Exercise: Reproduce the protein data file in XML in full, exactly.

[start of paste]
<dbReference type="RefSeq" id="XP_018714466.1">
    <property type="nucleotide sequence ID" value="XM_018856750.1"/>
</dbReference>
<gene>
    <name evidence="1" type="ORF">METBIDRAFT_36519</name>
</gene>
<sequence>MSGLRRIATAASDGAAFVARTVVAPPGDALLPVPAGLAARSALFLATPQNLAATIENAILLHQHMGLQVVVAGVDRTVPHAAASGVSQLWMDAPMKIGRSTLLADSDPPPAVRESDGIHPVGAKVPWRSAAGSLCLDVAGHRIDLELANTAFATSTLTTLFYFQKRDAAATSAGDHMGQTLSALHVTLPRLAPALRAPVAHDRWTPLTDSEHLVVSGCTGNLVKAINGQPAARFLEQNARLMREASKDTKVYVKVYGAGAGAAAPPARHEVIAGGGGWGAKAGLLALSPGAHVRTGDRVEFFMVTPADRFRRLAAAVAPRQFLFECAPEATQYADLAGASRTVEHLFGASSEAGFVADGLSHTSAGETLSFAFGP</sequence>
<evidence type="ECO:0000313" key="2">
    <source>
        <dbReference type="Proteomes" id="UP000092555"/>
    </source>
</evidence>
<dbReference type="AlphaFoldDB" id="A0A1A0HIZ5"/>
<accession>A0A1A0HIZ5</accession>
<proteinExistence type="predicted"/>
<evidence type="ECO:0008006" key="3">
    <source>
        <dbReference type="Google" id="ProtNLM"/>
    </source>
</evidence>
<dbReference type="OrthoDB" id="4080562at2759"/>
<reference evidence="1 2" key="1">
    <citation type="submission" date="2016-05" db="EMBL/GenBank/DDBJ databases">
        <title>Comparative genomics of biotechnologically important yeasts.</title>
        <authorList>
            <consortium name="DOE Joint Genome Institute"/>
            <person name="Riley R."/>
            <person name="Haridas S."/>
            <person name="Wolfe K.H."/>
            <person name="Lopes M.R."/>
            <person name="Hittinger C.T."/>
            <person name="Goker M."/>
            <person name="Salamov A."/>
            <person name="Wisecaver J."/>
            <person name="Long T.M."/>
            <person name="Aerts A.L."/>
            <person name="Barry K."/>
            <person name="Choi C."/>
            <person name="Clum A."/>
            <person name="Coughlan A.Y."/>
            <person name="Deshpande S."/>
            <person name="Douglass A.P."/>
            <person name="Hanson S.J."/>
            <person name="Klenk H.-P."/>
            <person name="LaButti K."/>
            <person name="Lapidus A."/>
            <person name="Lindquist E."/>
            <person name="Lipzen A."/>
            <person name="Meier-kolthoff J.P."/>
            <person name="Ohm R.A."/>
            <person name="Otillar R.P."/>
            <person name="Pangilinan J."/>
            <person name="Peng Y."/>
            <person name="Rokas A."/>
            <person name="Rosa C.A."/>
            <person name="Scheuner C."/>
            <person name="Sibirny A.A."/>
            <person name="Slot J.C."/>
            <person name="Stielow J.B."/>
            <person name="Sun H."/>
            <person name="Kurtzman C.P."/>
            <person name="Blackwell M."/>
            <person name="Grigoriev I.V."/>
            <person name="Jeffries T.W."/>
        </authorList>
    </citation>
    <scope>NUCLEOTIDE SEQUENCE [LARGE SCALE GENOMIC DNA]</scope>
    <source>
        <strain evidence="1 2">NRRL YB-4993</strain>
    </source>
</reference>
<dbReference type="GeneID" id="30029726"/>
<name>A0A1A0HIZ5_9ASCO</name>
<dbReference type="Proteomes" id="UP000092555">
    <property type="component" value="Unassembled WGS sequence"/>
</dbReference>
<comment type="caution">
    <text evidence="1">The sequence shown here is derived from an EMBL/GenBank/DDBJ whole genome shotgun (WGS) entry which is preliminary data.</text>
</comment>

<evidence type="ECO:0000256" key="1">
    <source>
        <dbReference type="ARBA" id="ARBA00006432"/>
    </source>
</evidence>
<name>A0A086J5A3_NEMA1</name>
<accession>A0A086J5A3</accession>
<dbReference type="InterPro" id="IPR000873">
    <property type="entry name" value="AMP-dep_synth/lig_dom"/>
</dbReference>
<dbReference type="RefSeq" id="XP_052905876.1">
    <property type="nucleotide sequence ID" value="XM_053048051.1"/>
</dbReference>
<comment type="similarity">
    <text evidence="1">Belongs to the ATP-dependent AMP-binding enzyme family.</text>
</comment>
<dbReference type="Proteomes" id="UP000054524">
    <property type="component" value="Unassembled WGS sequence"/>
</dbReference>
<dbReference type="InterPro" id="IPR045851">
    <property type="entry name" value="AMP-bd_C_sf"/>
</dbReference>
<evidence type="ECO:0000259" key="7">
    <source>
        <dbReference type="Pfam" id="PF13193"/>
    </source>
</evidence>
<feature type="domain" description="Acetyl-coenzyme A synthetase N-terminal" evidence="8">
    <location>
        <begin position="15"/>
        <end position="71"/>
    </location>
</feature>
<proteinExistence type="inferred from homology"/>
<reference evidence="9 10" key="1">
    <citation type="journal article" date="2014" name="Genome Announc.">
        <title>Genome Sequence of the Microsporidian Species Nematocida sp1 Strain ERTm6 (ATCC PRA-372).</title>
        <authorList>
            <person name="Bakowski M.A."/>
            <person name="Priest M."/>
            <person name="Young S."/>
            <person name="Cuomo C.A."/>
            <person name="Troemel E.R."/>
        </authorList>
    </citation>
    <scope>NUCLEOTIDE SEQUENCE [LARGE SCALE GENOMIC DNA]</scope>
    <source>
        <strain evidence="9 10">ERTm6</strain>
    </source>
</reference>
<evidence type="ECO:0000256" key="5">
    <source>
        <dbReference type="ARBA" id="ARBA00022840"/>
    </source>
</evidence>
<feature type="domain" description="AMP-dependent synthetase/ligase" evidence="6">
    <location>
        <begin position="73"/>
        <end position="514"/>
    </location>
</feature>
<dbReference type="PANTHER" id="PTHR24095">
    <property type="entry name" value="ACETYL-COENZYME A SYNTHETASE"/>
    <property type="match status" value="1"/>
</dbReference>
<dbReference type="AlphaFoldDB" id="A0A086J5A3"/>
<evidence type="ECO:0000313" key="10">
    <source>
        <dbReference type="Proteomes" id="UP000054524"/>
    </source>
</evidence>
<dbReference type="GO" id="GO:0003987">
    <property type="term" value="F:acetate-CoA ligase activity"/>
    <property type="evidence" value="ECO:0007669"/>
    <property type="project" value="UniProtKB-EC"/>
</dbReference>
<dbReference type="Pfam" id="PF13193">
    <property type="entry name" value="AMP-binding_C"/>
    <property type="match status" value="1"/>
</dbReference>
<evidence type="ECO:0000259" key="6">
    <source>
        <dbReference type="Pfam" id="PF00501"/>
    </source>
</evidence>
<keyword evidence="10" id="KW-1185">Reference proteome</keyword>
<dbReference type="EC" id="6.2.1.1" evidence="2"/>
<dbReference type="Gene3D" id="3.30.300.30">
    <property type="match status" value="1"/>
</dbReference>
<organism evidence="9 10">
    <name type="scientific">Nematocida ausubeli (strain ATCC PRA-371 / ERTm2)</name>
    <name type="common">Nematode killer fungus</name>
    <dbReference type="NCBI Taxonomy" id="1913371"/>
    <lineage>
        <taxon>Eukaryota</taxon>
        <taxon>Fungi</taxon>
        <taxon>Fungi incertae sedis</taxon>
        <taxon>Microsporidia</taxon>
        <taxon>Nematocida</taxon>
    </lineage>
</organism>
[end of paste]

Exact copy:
<dbReference type="RefSeq" id="XP_018714466.1">
    <property type="nucleotide sequence ID" value="XM_018856750.1"/>
</dbReference>
<gene>
    <name evidence="1" type="ORF">METBIDRAFT_36519</name>
</gene>
<sequence>MSGLRRIATAASDGAAFVARTVVAPPGDALLPVPAGLAARSALFLATPQNLAATIENAILLHQHMGLQVVVAGVDRTVPHAAASGVSQLWMDAPMKIGRSTLLADSDPPPAVRESDGIHPVGAKVPWRSAAGSLCLDVAGHRIDLELANTAFATSTLTTLFYFQKRDAAATSAGDHMGQTLSALHVTLPRLAPALRAPVAHDRWTPLTDSEHLVVSGCTGNLVKAINGQPAARFLEQNARLMREASKDTKVYVKVYGAGAGAAAPPARHEVIAGGGGWGAKAGLLALSPGAHVRTGDRVEFFMVTPADRFRRLAAAVAPRQFLFECAPEATQYADLAGASRTVEHLFGASSEAGFVADGLSHTSAGETLSFAFGP</sequence>
<evidence type="ECO:0000313" key="2">
    <source>
        <dbReference type="Proteomes" id="UP000092555"/>
    </source>
</evidence>
<dbReference type="AlphaFoldDB" id="A0A1A0HIZ5"/>
<accession>A0A1A0HIZ5</accession>
<proteinExistence type="predicted"/>
<evidence type="ECO:0008006" key="3">
    <source>
        <dbReference type="Google" id="ProtNLM"/>
    </source>
</evidence>
<dbReference type="OrthoDB" id="4080562at2759"/>
<reference evidence="1 2" key="1">
    <citation type="submission" date="2016-05" db="EMBL/GenBank/DDBJ databases">
        <title>Comparative genomics of biotechnologically important yeasts.</title>
        <authorList>
            <consortium name="DOE Joint Genome Institute"/>
            <person name="Riley R."/>
            <person name="Haridas S."/>
            <person name="Wolfe K.H."/>
            <person name="Lopes M.R."/>
            <person name="Hittinger C.T."/>
            <person name="Goker M."/>
            <person name="Salamov A."/>
            <person name="Wisecaver J."/>
            <person name="Long T.M."/>
            <person name="Aerts A.L."/>
            <person name="Barry K."/>
            <person name="Choi C."/>
            <person name="Clum A."/>
            <person name="Coughlan A.Y."/>
            <person name="Deshpande S."/>
            <person name="Douglass A.P."/>
            <person name="Hanson S.J."/>
            <person name="Klenk H.-P."/>
            <person name="LaButti K."/>
            <person name="Lapidus A."/>
            <person name="Lindquist E."/>
            <person name="Lipzen A."/>
            <person name="Meier-kolthoff J.P."/>
            <person name="Ohm R.A."/>
            <person name="Otillar R.P."/>
            <person name="Pangilinan J."/>
            <person name="Peng Y."/>
            <person name="Rokas A."/>
            <person name="Rosa C.A."/>
            <person name="Scheuner C."/>
            <person name="Sibirny A.A."/>
            <person name="Slot J.C."/>
            <person name="Stielow J.B."/>
            <person name="Sun H."/>
            <person name="Kurtzman C.P."/>
            <person name="Blackwell M."/>
            <person name="Grigoriev I.V."/>
            <person name="Jeffries T.W."/>
        </authorList>
    </citation>
    <scope>NUCLEOTIDE SEQUENCE [LARGE SCALE GENOMIC DNA]</scope>
    <source>
        <strain evidence="1 2">NRRL YB-4993</strain>
    </source>
</reference>
<dbReference type="GeneID" id="30029726"/>
<name>A0A1A0HIZ5_9ASCO</name>
<dbReference type="Proteomes" id="UP000092555">
    <property type="component" value="Unassembled WGS sequence"/>
</dbReference>
<comment type="caution">
    <text evidence="1">The sequence shown here is derived from an EMBL/GenBank/DDBJ whole genome shotgun (WGS) entry which is preliminary data.</text>
</comment>

<evidence type="ECO:0000256" key="1">
    <source>
        <dbReference type="ARBA" id="ARBA00006432"/>
    </source>
</evidence>
<name>A0A086J5A3_NEMA1</name>
<accession>A0A086J5A3</accession>
<dbReference type="InterPro" id="IPR000873">
    <property type="entry name" value="AMP-dep_synth/lig_dom"/>
</dbReference>
<dbReference type="RefSeq" id="XP_052905876.1">
    <property type="nucleotide sequence ID" value="XM_053048051.1"/>
</dbReference>
<comment type="similarity">
    <text evidence="1">Belongs to the ATP-dependent AMP-binding enzyme family.</text>
</comment>
<dbReference type="Proteomes" id="UP000054524">
    <property type="component" value="Unassembled WGS sequence"/>
</dbReference>
<dbReference type="InterPro" id="IPR045851">
    <property type="entry name" value="AMP-bd_C_sf"/>
</dbReference>
<evidence type="ECO:0000259" key="7">
    <source>
        <dbReference type="Pfam" id="PF13193"/>
    </source>
</evidence>
<feature type="domain" description="Acetyl-coenzyme A synthetase N-terminal" evidence="8">
    <location>
        <begin position="15"/>
        <end position="71"/>
    </location>
</feature>
<proteinExistence type="inferred from homology"/>
<reference evidence="9 10" key="1">
    <citation type="journal article" date="2014" name="Genome Announc.">
        <title>Genome Sequence of the Microsporidian Species Nematocida sp1 Strain ERTm6 (ATCC PRA-372).</title>
        <authorList>
            <person name="Bakowski M.A."/>
            <person name="Priest M."/>
            <person name="Young S."/>
            <person name="Cuomo C.A."/>
            <person name="Troemel E.R."/>
        </authorList>
    </citation>
    <scope>NUCLEOTIDE SEQUENCE [LARGE SCALE GENOMIC DNA]</scope>
    <source>
        <strain evidence="9 10">ERTm6</strain>
    </source>
</reference>
<evidence type="ECO:0000256" key="5">
    <source>
        <dbReference type="ARBA" id="ARBA00022840"/>
    </source>
</evidence>
<feature type="domain" description="AMP-dependent synthetase/ligase" evidence="6">
    <location>
        <begin position="73"/>
        <end position="514"/>
    </location>
</feature>
<dbReference type="PANTHER" id="PTHR24095">
    <property type="entry name" value="ACETYL-COENZYME A SYNTHETASE"/>
    <property type="match status" value="1"/>
</dbReference>
<dbReference type="AlphaFoldDB" id="A0A086J5A3"/>
<evidence type="ECO:0000313" key="10">
    <source>
        <dbReference type="Proteomes" id="UP000054524"/>
    </source>
</evidence>
<dbReference type="GO" id="GO:0003987">
    <property type="term" value="F:acetate-CoA ligase activity"/>
    <property type="evidence" value="ECO:0007669"/>
    <property type="project" value="UniProtKB-EC"/>
</dbReference>
<dbReference type="Pfam" id="PF13193">
    <property type="entry name" value="AMP-binding_C"/>
    <property type="match status" value="1"/>
</dbReference>
<evidence type="ECO:0000259" key="6">
    <source>
        <dbReference type="Pfam" id="PF00501"/>
    </source>
</evidence>
<keyword evidence="10" id="KW-1185">Reference proteome</keyword>
<dbReference type="EC" id="6.2.1.1" evidence="2"/>
<dbReference type="Gene3D" id="3.30.300.30">
    <property type="match status" value="1"/>
</dbReference>
<organism evidence="9 10">
    <name type="scientific">Nematocida ausubeli (strain ATCC PRA-371 / ERTm2)</name>
    <name type="common">Nematode killer fungus</name>
    <dbReference type="NCBI Taxonomy" id="1913371"/>
    <lineage>
        <taxon>Eukaryota</taxon>
        <taxon>Fungi</taxon>
        <taxon>Fungi incertae sedis</taxon>
        <taxon>Microsporidia</taxon>
        <taxon>Nematocida</taxon>
    </lineage>
</organism>